Toronto students were stunned by the breaking news that they will not have extracurricular sports or clubs this month, unlike nearby students in Peel, York and Durham, and coaches warned that athletes from the city will be in a “severe, severe handicap.” When it comes to post-secondary scholarships.
“It has a huge impact, because let’s face it, if you want to get a scholarship, you have to play,” said Nathan Greenley, a 17-year-old Northern Secondary student and running back for the school’s soccer team. . “You have to get the film sent to the college coaches.”
Toronto’s public and Catholic boards surprised many students and coaches on Wednesday, the day before classes resumed, by announcing that Toronto Public Health had rejected extracurricular sports and clubs for September, at least.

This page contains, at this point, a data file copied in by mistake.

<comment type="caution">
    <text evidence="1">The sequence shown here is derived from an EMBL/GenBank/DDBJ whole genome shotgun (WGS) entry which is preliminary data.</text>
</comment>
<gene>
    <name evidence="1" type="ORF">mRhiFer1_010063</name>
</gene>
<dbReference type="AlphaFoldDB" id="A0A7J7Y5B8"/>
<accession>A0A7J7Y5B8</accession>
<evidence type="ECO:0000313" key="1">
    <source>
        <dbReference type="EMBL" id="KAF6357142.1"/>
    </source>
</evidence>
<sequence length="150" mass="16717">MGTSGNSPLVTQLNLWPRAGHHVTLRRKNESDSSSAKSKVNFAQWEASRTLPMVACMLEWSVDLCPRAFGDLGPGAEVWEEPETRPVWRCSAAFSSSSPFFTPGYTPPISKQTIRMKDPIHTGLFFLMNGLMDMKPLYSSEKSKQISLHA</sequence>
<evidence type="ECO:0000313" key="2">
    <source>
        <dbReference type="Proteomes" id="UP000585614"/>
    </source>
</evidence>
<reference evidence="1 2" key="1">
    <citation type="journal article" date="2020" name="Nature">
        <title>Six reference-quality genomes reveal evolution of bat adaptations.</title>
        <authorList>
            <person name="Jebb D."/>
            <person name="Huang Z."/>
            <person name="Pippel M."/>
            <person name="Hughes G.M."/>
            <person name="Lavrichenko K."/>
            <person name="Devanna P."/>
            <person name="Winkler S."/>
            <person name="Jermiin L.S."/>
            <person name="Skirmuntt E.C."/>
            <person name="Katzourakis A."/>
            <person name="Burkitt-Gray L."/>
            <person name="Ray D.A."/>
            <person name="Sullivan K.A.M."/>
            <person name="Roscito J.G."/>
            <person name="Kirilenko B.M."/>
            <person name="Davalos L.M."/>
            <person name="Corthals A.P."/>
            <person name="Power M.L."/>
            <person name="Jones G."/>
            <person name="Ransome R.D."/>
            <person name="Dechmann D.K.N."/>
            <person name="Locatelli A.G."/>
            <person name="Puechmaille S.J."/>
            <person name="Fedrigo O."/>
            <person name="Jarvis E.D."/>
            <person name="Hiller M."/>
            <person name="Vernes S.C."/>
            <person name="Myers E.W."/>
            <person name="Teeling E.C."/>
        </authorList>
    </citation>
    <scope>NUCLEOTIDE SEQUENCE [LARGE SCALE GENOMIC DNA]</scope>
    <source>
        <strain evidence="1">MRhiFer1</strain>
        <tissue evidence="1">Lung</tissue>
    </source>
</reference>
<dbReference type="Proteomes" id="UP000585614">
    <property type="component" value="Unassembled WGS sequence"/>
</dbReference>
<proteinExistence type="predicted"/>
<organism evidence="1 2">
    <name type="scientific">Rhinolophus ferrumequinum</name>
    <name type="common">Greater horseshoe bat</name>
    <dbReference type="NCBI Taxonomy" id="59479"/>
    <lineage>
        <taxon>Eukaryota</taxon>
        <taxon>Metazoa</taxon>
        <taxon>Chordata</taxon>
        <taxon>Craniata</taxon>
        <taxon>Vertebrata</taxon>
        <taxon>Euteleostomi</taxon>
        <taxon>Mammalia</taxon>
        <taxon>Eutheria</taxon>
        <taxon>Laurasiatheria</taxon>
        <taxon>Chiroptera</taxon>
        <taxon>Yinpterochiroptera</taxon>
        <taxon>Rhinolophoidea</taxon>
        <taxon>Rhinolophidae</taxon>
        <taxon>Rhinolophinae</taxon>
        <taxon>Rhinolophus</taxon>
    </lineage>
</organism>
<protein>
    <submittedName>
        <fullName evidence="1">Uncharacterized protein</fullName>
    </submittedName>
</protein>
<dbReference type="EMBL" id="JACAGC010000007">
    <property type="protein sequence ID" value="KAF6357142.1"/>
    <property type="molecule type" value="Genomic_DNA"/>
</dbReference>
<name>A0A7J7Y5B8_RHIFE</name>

On Thursday, Peel Public Health announced that it would not do the same, citing the importance of clubs and sports to children’s mental health, as well as equity concerns given that such activities continue to be available in the community, and the Board York Region School District also said it would resume extracurricular activities this month.
“The (Toronto public board) is one of the only boards right now in Ontario that doesn’t run any sports, and Ottawa (public) and Toronto Catholic, so when all other boards in Ontario can, and at all States are running all of their sports, it puts us here in Toronto at a disadvantage, ”Greenley added.
The 12th grader said the cancellation was a big talking point on the first day of school Thursday.
“Nobody liked it,” he said. “Everybody thought it was silly … (Toronto Public Health) did a terrible job of figuring out what to do” and they waited too long to inform the families.